Wednesday, April 18, 2007

When we asked, he said nothing, nothing at all.

There is little of the Indian lore which seems to be substantial. The shifting sands of sentiment for and against the American Indian tend to wear away more documentation with those shifting sands.

Osceola was born in Alabama in 1804 to a Creek Indian mother. There's not father's name on the birth certificate, but he went by the name of Billy Powell for many years. His "Stepfather"; was a Scotsman by the name of Powell, though he took Osceola as his name . Osceola is itself a corruption of the word "Assin-ye-ola"; a long, drawn-out cry that accompanied the ceremonial drinking.

Osceola led armed revolts against U.S. Army forces which sought to force the Seminoles back on to lands reserved for them on designated Indian lands west of the Mississippi. In September 1837 Osceola was captured while negotiating under a white flag of truce. While may American were happy to have this aggressive Indian finally under arrest, many citizen took strong exception with their government due to the manner by which he had been taken . By December Osceola and about 200 others were taken to a prison at Fort Moultrie, SC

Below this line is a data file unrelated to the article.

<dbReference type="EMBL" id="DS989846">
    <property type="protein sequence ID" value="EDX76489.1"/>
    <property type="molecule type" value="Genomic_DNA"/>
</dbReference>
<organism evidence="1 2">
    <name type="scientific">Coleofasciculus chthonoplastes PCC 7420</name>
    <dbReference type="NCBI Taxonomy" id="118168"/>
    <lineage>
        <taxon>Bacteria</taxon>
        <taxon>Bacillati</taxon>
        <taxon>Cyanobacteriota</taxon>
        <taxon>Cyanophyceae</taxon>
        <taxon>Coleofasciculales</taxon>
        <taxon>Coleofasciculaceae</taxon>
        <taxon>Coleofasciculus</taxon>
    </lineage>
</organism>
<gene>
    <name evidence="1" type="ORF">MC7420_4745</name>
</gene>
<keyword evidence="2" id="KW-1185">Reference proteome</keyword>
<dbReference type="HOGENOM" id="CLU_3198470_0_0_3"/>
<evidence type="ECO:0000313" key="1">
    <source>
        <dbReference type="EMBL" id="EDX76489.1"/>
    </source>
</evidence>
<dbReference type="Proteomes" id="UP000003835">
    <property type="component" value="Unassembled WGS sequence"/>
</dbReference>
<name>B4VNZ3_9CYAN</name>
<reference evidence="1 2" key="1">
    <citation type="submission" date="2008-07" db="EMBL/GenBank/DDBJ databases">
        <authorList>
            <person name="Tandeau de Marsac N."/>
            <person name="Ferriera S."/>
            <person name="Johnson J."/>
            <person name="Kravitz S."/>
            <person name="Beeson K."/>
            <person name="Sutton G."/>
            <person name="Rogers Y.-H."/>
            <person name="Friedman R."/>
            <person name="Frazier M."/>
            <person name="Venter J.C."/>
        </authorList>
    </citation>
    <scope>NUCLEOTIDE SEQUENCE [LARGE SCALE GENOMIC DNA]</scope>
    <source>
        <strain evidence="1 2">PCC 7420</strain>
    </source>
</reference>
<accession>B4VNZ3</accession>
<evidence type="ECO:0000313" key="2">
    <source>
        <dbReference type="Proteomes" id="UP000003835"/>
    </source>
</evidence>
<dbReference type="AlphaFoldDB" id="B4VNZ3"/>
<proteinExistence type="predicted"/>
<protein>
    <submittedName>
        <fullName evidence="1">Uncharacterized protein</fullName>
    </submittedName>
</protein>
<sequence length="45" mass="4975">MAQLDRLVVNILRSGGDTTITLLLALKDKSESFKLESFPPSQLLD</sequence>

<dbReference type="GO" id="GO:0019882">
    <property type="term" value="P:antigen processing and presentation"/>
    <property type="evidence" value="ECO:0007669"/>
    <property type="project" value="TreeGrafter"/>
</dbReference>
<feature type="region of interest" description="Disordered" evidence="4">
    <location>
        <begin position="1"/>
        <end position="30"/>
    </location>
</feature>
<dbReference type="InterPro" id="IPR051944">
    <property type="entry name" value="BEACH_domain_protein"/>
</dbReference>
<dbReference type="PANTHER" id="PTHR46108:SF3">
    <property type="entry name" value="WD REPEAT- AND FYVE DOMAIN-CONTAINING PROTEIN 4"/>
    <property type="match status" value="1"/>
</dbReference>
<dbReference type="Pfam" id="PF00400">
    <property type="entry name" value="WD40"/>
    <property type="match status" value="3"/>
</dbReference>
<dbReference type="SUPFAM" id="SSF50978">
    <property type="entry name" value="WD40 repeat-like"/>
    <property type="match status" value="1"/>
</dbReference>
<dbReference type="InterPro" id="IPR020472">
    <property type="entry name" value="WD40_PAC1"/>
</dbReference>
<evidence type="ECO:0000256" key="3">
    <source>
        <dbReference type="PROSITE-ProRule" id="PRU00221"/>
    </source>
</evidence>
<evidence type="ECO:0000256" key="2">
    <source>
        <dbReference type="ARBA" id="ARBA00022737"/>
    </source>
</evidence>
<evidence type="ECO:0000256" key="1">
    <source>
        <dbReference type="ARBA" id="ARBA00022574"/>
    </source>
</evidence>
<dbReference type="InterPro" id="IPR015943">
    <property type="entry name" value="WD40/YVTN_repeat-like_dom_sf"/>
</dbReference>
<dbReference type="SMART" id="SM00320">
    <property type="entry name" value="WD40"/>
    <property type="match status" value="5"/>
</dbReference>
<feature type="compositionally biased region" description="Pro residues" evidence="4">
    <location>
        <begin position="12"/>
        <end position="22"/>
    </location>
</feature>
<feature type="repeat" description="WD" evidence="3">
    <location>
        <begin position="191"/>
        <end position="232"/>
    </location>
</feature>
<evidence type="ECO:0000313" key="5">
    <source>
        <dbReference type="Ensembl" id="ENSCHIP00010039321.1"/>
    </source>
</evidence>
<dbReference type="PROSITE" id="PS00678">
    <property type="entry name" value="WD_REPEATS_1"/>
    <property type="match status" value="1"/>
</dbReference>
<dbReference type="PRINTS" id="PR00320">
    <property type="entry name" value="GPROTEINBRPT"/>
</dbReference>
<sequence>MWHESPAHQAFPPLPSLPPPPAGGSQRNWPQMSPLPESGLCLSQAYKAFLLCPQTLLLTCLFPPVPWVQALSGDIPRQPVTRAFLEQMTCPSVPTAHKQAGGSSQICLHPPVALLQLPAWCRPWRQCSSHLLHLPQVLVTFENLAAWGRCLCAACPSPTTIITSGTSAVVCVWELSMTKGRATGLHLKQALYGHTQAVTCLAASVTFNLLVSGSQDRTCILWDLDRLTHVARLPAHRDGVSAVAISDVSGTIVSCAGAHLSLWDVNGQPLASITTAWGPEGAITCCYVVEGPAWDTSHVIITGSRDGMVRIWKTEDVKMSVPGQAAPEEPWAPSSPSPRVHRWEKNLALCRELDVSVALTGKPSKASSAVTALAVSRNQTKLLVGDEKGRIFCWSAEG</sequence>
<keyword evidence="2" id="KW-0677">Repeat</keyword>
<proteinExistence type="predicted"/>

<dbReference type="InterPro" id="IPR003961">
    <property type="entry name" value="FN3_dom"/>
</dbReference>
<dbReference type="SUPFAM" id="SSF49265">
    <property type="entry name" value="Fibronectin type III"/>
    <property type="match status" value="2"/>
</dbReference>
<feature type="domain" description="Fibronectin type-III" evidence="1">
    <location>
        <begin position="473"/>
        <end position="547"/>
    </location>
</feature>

Landing at Sullivans Island, SC, New Years Day 1838, visitors were surprised to see Osceola clad in a Union Officer's uniform and that he was granted full liberty within prison compound yard. Some of the leading lights of Charleston society went to Fort Moultrie to meet and visit with Osceola. By year's end, Army Doctors had diagnosed Osceole with a throat infection which was the result of Malaria. Thereafter, Osceola declined to allow trained medical doctors to tend him preferring instead to call in the voodoo healers form his tribe. On January 18, 1838, he died.

Osceola one frim request was that he be allowed to rest in peace, but that was violated by an Army Doctor removing Osceola's head. So, we are parked at the site of the grave of , say, 80% of Osceola.

We recall ghostly stories from elders when we were kids. On held that the teller had gone late one night under the full moon to graveside to ask Osceola what he had done to deserve this. Osceola was to have replied: Nothing, nothing at all.

1 Comments:

Anonymous Elizabeth said...

I think that Fort Moulrie is a great place to visit. I've been to the grave site many times. It is sad that his last request wasn't granted. I think that so many Native Americans did nothing to deserve the treatment that they received. Our people deceived and were greedy. Roll it forward over 200 years and it's the same story.

2:36 PM  

Post a Comment

<< Home